2014 tax risk and controversy survey highlights
Our survey of 830 tax and finance executives in 25 jurisdictions, completed in January 2014, indicates that the tensions described in our previous reports pale compared with the tax risks that companies are experiencing and anticipating. Eighty-one percent of all companies surveyed agreed or strongly agreed that tax risk and tax controversy will become more important for their companies in the next two years.
The results of this survey offer a glimpse of the hazards that must be overcome in order to safely navigate the next steps of the journey. It is clear that many companies may wish to consider enhancing their preparations and their tools in order to bridge the divide between current and future risk management frameworks.
Our survey reveals four major sources of tax risk:
are somewhat or significantly concerned about the media coverage of the taxes some companies are paying or their seemingly low effective tax rates.
Our survey shows just how rapidly reputation risk has become a key concern. Companies need to act deliberately and assertively to manage this complex and sensitive issue rather than being put in a situation where they must react to reputational challenges from a defensive posture.
BEPS and legislative risk
Concern about the outcomes of the BEPS project pervaded our survey responses. To that end, much attention has focused on the OECD BEPS Action Plan. But unilateral actions by individual governments may be an even bigger source of risk, with the potential to create “global tax chaos” that both OECD and businesses want to avoid.
felt that tax administrators are now challenging existing structures due to changes in the law or changes in their enforcement approach.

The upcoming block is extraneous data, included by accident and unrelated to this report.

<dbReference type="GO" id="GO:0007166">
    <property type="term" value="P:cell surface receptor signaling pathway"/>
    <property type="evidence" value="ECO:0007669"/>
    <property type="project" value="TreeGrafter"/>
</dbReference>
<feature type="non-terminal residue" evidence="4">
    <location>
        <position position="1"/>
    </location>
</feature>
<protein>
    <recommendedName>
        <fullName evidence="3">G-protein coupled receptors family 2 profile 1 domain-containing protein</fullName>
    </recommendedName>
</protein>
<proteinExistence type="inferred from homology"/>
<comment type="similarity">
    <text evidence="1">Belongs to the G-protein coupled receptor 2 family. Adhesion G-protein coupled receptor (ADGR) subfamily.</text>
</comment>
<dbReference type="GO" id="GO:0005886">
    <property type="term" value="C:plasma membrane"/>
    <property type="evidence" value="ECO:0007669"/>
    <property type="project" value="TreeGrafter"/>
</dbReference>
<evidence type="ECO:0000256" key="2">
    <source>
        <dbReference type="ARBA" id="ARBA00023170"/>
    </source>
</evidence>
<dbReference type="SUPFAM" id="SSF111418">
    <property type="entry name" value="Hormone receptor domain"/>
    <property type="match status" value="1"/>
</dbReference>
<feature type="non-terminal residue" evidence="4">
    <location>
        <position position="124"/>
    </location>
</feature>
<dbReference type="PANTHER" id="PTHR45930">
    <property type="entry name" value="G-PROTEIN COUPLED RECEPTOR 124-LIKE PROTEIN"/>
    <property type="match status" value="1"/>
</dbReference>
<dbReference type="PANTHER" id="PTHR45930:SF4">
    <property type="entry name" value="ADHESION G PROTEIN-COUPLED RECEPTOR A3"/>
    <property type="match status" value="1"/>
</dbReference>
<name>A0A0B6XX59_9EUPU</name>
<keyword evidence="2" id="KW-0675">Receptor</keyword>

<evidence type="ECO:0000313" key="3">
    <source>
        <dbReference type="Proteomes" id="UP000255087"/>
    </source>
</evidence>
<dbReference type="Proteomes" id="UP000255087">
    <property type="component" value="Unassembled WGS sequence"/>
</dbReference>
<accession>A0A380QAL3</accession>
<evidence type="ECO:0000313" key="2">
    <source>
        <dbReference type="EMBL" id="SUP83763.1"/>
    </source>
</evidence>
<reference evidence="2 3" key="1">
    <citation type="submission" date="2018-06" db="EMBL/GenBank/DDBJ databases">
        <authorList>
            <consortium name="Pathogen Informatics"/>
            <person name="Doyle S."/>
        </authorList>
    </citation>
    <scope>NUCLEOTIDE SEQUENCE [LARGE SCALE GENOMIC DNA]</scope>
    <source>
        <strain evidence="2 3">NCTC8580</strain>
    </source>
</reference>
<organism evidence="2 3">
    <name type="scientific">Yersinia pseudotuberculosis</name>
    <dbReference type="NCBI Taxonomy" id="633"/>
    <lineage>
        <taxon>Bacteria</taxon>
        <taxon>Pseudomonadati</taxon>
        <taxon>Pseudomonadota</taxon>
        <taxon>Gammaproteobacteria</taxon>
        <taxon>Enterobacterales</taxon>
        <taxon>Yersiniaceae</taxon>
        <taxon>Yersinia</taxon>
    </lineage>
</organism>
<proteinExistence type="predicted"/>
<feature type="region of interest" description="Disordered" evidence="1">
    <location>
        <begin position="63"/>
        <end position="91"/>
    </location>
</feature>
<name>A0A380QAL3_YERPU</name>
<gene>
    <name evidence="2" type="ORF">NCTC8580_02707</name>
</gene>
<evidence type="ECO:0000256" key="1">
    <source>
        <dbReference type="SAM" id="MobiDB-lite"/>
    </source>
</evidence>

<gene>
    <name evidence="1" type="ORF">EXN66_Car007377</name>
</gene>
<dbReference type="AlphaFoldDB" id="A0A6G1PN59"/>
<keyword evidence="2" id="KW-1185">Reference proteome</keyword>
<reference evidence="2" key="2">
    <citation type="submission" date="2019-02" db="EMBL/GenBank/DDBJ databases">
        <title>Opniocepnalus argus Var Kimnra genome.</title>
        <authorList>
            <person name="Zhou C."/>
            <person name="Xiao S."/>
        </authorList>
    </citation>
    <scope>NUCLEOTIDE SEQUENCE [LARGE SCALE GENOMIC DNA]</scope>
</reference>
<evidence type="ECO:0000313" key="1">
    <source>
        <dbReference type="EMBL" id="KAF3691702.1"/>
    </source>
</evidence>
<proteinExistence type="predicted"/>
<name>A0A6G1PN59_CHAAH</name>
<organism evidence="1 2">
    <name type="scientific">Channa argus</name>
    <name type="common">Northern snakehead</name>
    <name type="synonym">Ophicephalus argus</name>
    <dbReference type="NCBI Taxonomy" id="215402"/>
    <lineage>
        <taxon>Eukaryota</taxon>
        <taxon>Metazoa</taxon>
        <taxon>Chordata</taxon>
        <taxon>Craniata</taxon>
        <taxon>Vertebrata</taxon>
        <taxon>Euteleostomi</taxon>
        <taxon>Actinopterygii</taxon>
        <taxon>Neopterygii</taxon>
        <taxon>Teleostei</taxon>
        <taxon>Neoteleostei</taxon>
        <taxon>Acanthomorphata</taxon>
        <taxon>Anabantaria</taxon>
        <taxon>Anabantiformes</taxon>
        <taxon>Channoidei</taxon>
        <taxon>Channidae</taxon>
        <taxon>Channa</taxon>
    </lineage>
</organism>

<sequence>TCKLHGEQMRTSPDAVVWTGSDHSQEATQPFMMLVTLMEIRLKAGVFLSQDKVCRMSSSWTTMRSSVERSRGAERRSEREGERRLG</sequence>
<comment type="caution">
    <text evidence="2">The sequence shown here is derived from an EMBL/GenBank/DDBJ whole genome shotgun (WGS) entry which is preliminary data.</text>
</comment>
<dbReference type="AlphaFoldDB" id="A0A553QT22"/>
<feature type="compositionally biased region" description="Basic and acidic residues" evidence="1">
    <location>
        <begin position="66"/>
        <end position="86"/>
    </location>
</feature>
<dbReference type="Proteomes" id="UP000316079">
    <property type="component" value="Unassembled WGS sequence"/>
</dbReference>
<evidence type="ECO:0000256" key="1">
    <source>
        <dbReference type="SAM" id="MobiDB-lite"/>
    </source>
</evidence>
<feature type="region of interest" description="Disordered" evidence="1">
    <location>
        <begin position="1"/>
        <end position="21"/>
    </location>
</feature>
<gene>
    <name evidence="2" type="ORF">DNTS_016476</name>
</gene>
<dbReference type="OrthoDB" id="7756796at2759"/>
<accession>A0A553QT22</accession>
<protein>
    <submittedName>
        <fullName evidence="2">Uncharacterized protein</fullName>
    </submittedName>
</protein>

felt that tax audits had become more aggressive and frequent in the last two years.
Our survey indicated more aggressive, focused tax enforcement and a sense that mutually constructive relationships between taxpayers and authorities may be becoming strained.
Our survey indicated that as pressures continue to build, many companies may lack the appropriate resources to effectively manage the first three issues. This growing operational risk spans people, processes and technology.
cited insufficient resources to cover tax function activities as their leading source of operational risk.
The divide between current and future tax risk management models will not be easy to bridge. Enterprises will need to flawlessly execute a well thought-out, well-resourced strategy, and at the same time remain flexible enough to deal with today’s changing weather conditions.
Some of these short-term actions may include:
- Assessing how the company will comply with new transparency demands, such as country-by-country reporting and transfer pricing documentation requirements, without inviting unwarranted challenges to previously taken positions and without consuming so many resources that oversight of other tax areas is sacrificed.
- Determining your tax function readiness in terms of the key components of the BEPS Action Plan.
- Assessing whether your company’s current and previous transactions will stand up to increased business purpose requirements — however arbitrary those requirements may seem to be.
- Making sure your company has the right tools in place — such as APAs, rulings or pre-filing agreements — to manage the impending weather changes.
- Making sure your company has better visibility and control of any active disputes or uncertain tax positions around the world.
- Making sure your company has the right resource levels in place to deal with all required tasks.